Cutadapt software was used to filter out disqualified sequences to obtain valid data. After reference genome comparisons of valid data were performed using HISAT2 software, the transcripts were reconstructed using StringTie, and the expression levels of all genes in each sample were calculated. Fragments Per Kilobase Millio (FPKM) values were used to measure gene expression in different samples. DESeq2 software was used to analyze differentially expressed genes (DEGs) selected with the parameter false discovery rate (FDR) < 0.05 and an absolute fold change of ≥ 2. Gene Ontology (GO) and the Kyoto Encyclopedia of Genes and Genomes (KEGG) databases were used to reveal the functional enrichment of DEGs.

Metabolome analysis

Metabolome analysis was performed by LC-Bio Technology Co., Ltd. (Hangzhou city, China) using the liquid chromatography-tandem mass spectrometry (LC–MS/MS) method. The original sample was taken and ground with liquid N, followed by methanol and acetonitrile. The processed samples were collected according to the machine instructions of the LC–MS system and the high-resolution tandem mass spectrometer TripleTOF 6600 Plus (SCIEX, UK). The liquid phase model (UPLC, SCIEX, UK) was used for chromatographic separation. Reversed-phase separation was performed on an ACQUITY UPLC T3 column (100 mm × 2.1 mm, 1.8 μm, Waters, UK). Compound Discoverer 3.1.0 software was used for data processing, and metabolites were annotated by KEGG and Human Metabolome Database (HMDB). R software Meta X was used for statistical analysis of data and screening of metabolites with significant differences. The R software metaX was used for data statistical analysis and significant difference metabolite screening: the differential metabolites were screened based on the variable important for the projection (VIP) value of partial least squares method-discriminant analysis (PLS-DA) by multivariate analysis, fold change and the P value of Student’s t test by univariate analysis. The screening conditions were VIP ≥ 1, fold change ≥ 2 or ≤ 0.5, and P ≤ 0.05.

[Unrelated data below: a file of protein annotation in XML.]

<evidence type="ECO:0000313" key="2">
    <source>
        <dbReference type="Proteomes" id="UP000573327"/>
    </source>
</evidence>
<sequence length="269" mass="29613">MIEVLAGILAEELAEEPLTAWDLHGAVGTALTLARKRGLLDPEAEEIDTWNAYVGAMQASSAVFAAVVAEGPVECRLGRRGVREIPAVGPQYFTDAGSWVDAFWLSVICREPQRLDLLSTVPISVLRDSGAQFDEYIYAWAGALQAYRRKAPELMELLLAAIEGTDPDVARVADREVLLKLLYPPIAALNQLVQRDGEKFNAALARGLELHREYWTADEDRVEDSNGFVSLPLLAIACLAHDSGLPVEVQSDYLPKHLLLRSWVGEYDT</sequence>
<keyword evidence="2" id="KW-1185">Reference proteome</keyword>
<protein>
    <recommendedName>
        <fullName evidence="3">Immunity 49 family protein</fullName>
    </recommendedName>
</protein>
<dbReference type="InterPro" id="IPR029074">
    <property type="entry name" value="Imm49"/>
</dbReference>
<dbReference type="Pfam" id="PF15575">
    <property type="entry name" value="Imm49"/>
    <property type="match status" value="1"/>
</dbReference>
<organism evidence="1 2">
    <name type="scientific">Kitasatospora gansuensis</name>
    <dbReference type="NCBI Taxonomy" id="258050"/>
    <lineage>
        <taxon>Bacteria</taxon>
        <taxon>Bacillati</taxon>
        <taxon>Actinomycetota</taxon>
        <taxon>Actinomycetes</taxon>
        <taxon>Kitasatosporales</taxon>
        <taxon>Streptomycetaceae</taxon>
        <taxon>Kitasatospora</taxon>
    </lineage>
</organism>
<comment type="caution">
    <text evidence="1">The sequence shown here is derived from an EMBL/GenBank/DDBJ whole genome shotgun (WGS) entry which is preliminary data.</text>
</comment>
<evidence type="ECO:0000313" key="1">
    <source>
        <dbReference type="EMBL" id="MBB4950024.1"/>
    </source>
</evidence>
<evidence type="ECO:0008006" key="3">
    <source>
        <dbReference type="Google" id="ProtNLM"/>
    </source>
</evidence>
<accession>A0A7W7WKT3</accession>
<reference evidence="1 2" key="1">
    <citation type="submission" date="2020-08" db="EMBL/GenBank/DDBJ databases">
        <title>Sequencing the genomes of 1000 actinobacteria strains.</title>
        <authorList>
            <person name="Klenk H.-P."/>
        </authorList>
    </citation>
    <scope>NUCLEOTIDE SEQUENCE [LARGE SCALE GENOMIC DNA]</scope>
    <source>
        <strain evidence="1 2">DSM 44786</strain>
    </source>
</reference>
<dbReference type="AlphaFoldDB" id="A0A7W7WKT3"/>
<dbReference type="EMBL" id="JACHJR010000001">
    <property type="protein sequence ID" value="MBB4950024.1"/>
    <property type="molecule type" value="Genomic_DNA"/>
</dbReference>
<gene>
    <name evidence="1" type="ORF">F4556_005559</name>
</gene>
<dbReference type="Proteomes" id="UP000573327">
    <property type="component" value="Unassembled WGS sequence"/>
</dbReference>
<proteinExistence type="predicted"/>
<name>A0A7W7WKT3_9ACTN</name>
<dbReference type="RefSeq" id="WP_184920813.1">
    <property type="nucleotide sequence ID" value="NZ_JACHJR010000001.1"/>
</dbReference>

All methods were carried out in accordance with relevant guidelines.


OS Saos-2 cells were successfully cultured in each 3D tissue

Each 3D OS tissue was successfully constructed in vitro (Additional file 1: Fig. S1)and cultured for 14 days. The bright field image of the microscope showed that the 3D cells (D-3) were single round cells on Day 1, and the cells began to grow in a 3D cluster after 3 days of culture. On Day 7, 3D cell clusters of different sizes were formed. By Day 14, multiple 3D cell clusters were observed. OS Saos-2 cells in 3D printed tissue (DP-3) were also visible in the bioink with the extension of culture time. In isolated tissue (IT), assisted by Matrigel, low cell growth was observed in the surrounding tissues after one day of culture. On Day 7, obvious radial growth of OS cells was observed; on Day 14, 3D cell fusion was observed in the surrounding tissue (Fig. 1).